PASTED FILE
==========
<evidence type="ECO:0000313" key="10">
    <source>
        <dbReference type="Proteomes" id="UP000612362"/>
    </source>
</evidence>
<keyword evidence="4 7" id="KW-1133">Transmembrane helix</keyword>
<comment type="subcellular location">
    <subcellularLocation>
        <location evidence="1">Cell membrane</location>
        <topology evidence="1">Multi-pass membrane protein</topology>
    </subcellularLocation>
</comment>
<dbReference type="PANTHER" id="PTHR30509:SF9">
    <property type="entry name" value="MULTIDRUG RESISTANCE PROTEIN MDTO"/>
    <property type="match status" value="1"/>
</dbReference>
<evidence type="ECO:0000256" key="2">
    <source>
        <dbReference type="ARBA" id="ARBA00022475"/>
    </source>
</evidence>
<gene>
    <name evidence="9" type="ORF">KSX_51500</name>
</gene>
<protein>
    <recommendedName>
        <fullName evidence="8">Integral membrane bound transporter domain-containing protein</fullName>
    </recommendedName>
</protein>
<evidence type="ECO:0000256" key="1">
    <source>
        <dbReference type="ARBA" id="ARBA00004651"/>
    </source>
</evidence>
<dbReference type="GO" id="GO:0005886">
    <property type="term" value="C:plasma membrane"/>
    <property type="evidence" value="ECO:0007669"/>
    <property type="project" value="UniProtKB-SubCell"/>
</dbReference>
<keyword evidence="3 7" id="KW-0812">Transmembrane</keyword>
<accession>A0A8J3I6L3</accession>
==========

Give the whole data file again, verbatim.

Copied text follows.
<evidence type="ECO:0000313" key="10">
    <source>
        <dbReference type="Proteomes" id="UP000612362"/>
    </source>
</evidence>
<keyword evidence="4 7" id="KW-1133">Transmembrane helix</keyword>
<comment type="subcellular location">
    <subcellularLocation>
        <location evidence="1">Cell membrane</location>
        <topology evidence="1">Multi-pass membrane protein</topology>
    </subcellularLocation>
</comment>
<dbReference type="PANTHER" id="PTHR30509:SF9">
    <property type="entry name" value="MULTIDRUG RESISTANCE PROTEIN MDTO"/>
    <property type="match status" value="1"/>
</dbReference>
<evidence type="ECO:0000256" key="2">
    <source>
        <dbReference type="ARBA" id="ARBA00022475"/>
    </source>
</evidence>
<gene>
    <name evidence="9" type="ORF">KSX_51500</name>
</gene>
<protein>
    <recommendedName>
        <fullName evidence="8">Integral membrane bound transporter domain-containing protein</fullName>
    </recommendedName>
</protein>
<evidence type="ECO:0000256" key="1">
    <source>
        <dbReference type="ARBA" id="ARBA00004651"/>
    </source>
</evidence>
<dbReference type="GO" id="GO:0005886">
    <property type="term" value="C:plasma membrane"/>
    <property type="evidence" value="ECO:0007669"/>
    <property type="project" value="UniProtKB-SubCell"/>
</dbReference>
<keyword evidence="3 7" id="KW-0812">Transmembrane</keyword>
<accession>A0A8J3I6L3</accession>